Door Access Security: First Line Of Defense
by Stephen Cieslukowski, President | Nov 1, 2019 | Blog Posts | 0 comments
All Doors are Not Created Equal
The days of finding security behind closed doors with brass keys in tumbler locks are long gone. All doors—front doors, back doors, garage doors, office doors, school doors, church doors, store doors, clinic doors, apartment doors—have become the critical first line of defense to keep everyone and everything behind them safe from harm.
To ensure safety, there’s a lot to consider—and I mean a lot!—when evaluating your door security needs, policies and options. So, let’s get started by looking at three industries where door access is especially crucial.
Door access enables you to keep track of who’s coming and going, where and when.
Ensuring parent check-in and front door security is serious business. You want to be sure the designated parent is checking in, and only authorized people enter, such as vendors. Access to interior areas, like kitchens, utility rooms and administrative offices, need to be limited. Even door access to playgrounds should be considered. On the flip side of the access spectrum, exit restrictions need to keep children inside.
Patients and residents in independent living, assisted living, memory care, and long-term care all have different access needs so careful planning is essential. Credentials are needed for employees and volunteers who work in various areas of the facility, and have access to medical cabinets, confidential patient information, offices and lockers.
From mailboxes and garage access to moving in/out, considerations also include guests, package and food delivery, garbage removal and access to amenities like pools and gyms. How will door access be compromised if a card is lost or stolen? What happens when someone is locked out?
5 Types of Card Access Control Systems
Card control systems are the most common door access security tool and they are highly effective. You probably use at least one of these:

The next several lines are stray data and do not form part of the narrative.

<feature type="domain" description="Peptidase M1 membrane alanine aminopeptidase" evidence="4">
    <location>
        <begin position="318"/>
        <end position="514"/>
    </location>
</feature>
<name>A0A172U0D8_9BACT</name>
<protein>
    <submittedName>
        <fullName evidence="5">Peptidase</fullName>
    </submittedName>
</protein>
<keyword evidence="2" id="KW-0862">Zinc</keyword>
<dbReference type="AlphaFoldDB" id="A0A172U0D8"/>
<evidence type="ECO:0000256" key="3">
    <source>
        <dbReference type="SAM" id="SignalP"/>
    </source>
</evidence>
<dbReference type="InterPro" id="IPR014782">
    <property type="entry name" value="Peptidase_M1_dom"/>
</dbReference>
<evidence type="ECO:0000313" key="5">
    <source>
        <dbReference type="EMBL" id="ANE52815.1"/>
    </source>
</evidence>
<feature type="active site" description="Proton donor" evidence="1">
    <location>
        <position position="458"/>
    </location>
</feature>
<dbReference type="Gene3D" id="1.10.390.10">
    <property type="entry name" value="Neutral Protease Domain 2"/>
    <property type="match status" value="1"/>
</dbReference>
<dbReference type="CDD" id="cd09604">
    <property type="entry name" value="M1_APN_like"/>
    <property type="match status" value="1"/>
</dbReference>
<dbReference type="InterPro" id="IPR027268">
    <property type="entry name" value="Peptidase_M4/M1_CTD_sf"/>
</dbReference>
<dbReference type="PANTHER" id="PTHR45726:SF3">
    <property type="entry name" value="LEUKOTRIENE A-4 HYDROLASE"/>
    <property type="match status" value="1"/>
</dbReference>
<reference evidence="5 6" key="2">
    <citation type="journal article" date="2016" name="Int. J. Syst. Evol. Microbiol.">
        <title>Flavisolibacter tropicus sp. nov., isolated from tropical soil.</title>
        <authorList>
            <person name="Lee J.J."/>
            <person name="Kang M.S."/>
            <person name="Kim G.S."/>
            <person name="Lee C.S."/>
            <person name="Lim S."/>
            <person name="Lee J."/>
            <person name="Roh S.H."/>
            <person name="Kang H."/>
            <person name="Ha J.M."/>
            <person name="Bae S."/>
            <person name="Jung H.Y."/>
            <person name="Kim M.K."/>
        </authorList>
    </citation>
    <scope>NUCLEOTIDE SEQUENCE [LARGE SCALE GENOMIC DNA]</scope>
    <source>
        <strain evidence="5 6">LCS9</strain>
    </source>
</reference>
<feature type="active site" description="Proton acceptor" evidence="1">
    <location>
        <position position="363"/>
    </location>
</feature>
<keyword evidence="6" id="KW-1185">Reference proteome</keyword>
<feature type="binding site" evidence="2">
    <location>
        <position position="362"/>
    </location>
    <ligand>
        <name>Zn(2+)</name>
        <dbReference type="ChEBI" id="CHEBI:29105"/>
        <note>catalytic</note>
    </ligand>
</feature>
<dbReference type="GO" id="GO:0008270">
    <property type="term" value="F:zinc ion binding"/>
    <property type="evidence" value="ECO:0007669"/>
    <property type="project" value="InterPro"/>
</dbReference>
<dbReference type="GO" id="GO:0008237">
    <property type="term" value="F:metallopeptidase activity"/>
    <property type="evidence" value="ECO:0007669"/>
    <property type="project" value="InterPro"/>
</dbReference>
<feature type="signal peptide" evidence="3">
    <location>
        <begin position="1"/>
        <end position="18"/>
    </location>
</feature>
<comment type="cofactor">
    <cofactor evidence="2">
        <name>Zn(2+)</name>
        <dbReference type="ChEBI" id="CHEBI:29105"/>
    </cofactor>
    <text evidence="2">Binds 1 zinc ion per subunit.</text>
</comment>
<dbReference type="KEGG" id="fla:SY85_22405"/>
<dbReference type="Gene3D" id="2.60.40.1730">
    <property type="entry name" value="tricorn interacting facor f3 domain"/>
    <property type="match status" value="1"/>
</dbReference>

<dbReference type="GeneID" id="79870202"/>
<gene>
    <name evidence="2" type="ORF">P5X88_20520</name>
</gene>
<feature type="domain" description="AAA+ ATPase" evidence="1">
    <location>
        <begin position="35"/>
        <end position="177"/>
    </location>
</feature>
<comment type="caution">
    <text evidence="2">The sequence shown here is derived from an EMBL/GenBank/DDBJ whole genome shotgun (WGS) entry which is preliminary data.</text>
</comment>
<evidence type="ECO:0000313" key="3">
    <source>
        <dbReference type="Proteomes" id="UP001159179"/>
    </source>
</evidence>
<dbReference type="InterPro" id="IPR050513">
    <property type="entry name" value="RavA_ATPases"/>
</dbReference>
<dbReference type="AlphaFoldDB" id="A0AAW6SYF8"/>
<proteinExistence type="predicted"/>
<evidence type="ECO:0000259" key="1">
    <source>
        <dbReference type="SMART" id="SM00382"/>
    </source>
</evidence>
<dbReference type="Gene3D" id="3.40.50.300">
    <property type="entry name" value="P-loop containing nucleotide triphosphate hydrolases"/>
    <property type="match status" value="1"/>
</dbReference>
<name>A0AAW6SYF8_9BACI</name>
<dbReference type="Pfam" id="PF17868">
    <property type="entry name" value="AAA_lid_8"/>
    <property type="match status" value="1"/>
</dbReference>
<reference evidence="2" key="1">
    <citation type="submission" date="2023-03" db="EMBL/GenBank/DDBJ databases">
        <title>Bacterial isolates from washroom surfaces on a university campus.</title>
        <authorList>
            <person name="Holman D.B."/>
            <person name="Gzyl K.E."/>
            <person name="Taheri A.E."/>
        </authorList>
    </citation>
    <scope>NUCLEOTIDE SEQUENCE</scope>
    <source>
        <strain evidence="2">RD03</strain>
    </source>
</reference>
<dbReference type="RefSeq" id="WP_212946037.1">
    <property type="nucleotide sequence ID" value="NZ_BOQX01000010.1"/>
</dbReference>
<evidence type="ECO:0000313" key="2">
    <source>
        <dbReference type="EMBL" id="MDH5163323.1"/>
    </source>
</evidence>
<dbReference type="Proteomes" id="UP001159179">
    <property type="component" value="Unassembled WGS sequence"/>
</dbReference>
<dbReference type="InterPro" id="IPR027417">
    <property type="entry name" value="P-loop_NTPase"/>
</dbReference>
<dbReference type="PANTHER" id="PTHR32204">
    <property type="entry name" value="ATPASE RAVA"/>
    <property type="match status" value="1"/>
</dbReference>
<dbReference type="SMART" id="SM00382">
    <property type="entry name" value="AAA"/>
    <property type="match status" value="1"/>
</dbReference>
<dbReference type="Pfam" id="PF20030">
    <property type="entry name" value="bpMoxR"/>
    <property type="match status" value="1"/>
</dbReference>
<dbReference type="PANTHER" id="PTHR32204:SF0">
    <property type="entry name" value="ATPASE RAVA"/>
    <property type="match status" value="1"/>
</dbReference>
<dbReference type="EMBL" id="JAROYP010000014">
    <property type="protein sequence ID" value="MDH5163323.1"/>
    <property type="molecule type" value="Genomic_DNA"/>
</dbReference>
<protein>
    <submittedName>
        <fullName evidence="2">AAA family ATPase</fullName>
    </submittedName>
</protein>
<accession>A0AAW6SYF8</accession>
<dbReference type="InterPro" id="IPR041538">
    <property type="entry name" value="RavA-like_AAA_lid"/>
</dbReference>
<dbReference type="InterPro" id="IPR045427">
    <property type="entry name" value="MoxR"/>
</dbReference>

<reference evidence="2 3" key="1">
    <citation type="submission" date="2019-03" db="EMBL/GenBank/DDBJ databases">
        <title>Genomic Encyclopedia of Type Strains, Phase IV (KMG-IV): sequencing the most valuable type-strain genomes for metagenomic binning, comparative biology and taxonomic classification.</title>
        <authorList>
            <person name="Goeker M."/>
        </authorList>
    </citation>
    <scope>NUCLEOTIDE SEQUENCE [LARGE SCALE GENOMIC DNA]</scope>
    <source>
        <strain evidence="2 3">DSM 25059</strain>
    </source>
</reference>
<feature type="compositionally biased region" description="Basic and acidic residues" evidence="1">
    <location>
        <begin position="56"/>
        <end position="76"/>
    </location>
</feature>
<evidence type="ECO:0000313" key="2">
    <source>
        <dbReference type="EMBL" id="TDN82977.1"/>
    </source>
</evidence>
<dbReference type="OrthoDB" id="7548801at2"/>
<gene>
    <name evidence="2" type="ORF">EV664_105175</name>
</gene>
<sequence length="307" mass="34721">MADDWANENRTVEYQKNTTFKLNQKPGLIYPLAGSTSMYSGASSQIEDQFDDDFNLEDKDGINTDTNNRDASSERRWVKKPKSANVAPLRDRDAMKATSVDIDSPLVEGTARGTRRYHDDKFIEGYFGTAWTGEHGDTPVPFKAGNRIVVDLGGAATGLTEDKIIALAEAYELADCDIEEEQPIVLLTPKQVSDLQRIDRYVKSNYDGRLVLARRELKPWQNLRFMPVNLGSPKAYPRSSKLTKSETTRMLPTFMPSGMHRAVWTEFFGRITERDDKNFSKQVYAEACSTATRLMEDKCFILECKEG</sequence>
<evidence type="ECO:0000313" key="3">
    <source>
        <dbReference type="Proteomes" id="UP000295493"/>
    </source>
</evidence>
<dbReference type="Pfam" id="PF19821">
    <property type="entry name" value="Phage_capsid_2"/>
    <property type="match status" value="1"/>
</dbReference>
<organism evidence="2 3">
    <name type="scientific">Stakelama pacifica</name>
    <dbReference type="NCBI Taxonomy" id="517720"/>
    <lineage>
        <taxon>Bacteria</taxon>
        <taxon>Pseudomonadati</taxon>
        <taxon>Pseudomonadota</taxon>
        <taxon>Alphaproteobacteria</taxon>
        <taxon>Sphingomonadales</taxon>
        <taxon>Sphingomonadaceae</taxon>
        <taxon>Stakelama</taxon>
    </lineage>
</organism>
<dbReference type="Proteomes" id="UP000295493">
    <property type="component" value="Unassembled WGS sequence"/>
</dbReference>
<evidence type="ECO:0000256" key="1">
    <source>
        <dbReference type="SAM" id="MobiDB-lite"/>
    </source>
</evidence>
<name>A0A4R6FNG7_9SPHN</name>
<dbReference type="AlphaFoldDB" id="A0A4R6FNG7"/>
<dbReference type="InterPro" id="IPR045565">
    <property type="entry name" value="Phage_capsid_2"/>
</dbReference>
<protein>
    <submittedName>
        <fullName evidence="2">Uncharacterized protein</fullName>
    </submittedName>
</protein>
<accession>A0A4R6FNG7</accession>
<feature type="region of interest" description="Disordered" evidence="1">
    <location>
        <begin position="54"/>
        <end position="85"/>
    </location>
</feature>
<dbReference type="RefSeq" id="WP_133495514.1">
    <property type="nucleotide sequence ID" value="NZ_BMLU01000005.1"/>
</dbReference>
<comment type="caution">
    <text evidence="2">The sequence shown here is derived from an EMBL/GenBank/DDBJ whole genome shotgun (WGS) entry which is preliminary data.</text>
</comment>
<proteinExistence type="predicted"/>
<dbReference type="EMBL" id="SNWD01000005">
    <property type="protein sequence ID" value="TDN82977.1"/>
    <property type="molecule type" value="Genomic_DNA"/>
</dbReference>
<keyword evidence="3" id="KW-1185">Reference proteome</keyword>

- Swipe Cards: With magnetic stripes like credit cards, they are swiped through the card reader at the door, and the user’s access code and credentials are immediately read. Swipe cards are one of the oldest forms of card access and are generally reliable, although the magnetic stripes do tend to wear out over time.
- Proximity Cards: Held near the card reader, they don’t need to make physical contact with the reader.
- RFID Cards (Radio Frequency Identification): Used for identifying an object, such as packages. It’s also another way of referring to a proximity card, in this case by the actual technology.
- Smart Cards: These are much faster and capable of writing data, in addition to just reading it. This allows the card to store much more information and makes them useful in a variety of credential options and applications.
- Biometric Readers: Attached to a network, they measure a person’s unique physiological characteristics, such as fingerprint, finger-vein, palm, retina, iris, face, and voice. Biometrics provides far better security than RFID card credentials because you are identifying a person rather than something the person is carrying. They provide increased reliability and functionality, but don’t store a picture of the fingerprint or face. Everything is encoded for security and privacy. Many college campuses and Greek systems use fingerprints or retinal scanning to allow access. Some say fingerprint systems don’t work well, but the ones I’ve seen do.